The Myceneans were Indo-European in culture, and were probably the first people espousing that culture to integrate with the natives in (or right before) the Greek Bronze Age. At any rate, the Myceneans didn't "come" from somewhere in a big, armed wave that took a few years for them to get there from Asia Minor or Africa. It may have taken many, many generations for their culture and the people identified with it to solidify. By the time they did, they would not have been "invaders" or "migrants". They'd be as native as anyone who had lived in a place for generations.

And the religious practices of the Greeks were born in the native practices of sacrifice, of creating temples in the characteristic way we know of the Greek and Roman world (having immovable sanctuaries surrounded by pillars attached to permanent settlements).

The original IE people didn't have cities and immovable temples, but, as the Vedic people represent best, did rituals in outdoors groves or fields or locations that could be used and then abandoned as they moved on. The "city culture" wasn't originally IE, but born from mobile IE cultures meeting long-established Native cultures in Europe. The IE people give us our languages today and lots of our cultural patterns. But the natives give us our genetics.

Ule said...

If you read Burkert's "Greek Religion", he analyzes the standard forumla for animal sacrifice, which indeed, was found in Greece and Rome in every age that I know of- the procession, cleansings of participants, the ololuge, the cutting of throats, the pelting with grains of the victim, the reddening of the altar, the roasting of the heart, the burning of parts of the victim, the reconstitution of the parts after the meat is taken, all of it- stems back to primitive hunter-gatherer rituals for community sharing of the guilt of killing a living creature, and a ritual reconstruction of it so that it can live again, metaphysically. These sorts of hints about the distant origin of the sacrifice ritual point to a pretty primitive, indigenous origin for it and a continual tradition of it from Old Europe. Incoming culture patterns and slow transformations that bring in new languages, some new genetics (though never much) and new rulers still absorbs some (or a lot) of previous material, like ancient patterns of native religion. They put a new spin on it sometimes, but edifices of things like sacrifice and the like are slow to change.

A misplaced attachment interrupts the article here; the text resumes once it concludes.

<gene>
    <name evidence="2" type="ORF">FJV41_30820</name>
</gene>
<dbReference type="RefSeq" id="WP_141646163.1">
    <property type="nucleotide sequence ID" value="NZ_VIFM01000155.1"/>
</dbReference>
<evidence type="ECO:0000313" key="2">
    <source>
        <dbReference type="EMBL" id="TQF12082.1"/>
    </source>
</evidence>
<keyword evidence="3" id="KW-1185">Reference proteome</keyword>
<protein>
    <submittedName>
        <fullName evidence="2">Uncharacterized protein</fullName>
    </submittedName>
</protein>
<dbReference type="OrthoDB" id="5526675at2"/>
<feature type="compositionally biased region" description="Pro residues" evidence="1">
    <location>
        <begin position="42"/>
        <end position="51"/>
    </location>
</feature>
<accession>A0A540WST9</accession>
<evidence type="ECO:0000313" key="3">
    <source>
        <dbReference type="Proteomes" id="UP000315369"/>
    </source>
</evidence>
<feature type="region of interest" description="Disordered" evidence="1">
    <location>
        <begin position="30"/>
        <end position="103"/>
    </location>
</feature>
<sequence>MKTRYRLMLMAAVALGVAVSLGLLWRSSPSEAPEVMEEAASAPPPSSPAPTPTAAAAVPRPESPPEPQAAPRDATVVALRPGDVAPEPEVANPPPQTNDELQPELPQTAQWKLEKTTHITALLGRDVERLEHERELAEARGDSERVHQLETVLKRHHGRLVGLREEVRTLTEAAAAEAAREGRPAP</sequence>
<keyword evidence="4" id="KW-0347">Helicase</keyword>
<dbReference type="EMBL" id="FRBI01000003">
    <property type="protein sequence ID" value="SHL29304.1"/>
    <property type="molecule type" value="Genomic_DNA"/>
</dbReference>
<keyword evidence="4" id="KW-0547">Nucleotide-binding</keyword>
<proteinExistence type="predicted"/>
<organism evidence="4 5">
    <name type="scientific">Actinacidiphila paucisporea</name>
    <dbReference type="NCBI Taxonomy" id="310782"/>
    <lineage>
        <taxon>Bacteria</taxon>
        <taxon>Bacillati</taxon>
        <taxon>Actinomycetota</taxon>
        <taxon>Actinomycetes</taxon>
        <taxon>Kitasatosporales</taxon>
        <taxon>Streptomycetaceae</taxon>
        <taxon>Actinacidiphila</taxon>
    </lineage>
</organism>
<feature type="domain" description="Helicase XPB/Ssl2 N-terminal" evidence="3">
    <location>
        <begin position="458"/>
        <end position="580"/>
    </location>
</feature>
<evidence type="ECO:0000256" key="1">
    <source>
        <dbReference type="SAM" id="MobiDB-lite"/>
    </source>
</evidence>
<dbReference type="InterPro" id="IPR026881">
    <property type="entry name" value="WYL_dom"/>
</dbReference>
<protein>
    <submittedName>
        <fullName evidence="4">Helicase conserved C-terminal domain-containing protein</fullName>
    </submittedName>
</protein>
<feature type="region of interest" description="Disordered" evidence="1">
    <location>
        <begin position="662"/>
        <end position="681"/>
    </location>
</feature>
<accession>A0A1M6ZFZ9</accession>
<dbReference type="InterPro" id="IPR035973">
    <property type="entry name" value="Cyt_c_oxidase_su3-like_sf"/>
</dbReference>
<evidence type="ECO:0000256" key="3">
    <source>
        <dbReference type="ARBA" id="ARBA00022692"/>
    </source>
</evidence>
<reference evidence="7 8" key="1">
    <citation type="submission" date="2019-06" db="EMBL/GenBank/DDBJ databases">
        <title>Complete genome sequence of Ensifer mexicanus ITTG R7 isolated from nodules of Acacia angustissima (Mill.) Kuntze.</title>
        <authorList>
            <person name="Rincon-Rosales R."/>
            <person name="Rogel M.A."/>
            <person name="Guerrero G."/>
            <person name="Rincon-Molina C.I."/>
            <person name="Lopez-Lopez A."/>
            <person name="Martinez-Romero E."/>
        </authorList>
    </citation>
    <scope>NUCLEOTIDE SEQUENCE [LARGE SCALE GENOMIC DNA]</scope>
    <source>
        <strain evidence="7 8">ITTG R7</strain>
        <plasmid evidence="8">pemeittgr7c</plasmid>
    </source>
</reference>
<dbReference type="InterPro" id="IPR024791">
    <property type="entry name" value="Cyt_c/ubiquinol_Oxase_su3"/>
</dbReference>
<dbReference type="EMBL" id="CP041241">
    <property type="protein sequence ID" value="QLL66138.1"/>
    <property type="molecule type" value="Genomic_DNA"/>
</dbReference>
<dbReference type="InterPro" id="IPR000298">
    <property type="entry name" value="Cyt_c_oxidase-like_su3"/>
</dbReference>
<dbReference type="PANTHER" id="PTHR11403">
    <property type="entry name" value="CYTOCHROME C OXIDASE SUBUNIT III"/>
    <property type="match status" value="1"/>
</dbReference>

This could go on forever, but I think you get my drift. Europe wasn't an empty place waiting for the east and for Africa to fill it up, and the authors of European cultures- the Indo-Europeans- were from north of the Black Sea.

There is, as I said, no doubt that the later European cultures, meldings of IE culture and native genetics along with some aspects of native culture that survived, borrowed from cultures that had grown up in places like Asia Minor and Africa. No doubt. But that doesn't mean that Europeans cultures like the Romans and Greeks weren't European.

I think the Romans were appalled by the castrated priests of Cybele, and this gets mentioned; her cult was savage, and only admitted to Rome because the Sybilline Books told them to do it, to save their asses. Cybele, in the form of her sacred black stone and idol, was brought by boat to Rome. She was brought there to save Rome in accordance with a prophecy. And, since Rome survived, she was received gratefully. Roman devotion to Cybele was a business deal that worked out well for both parties. Her worship gained acceptance over time. But I don't think she was the most beloved Goddess in the City.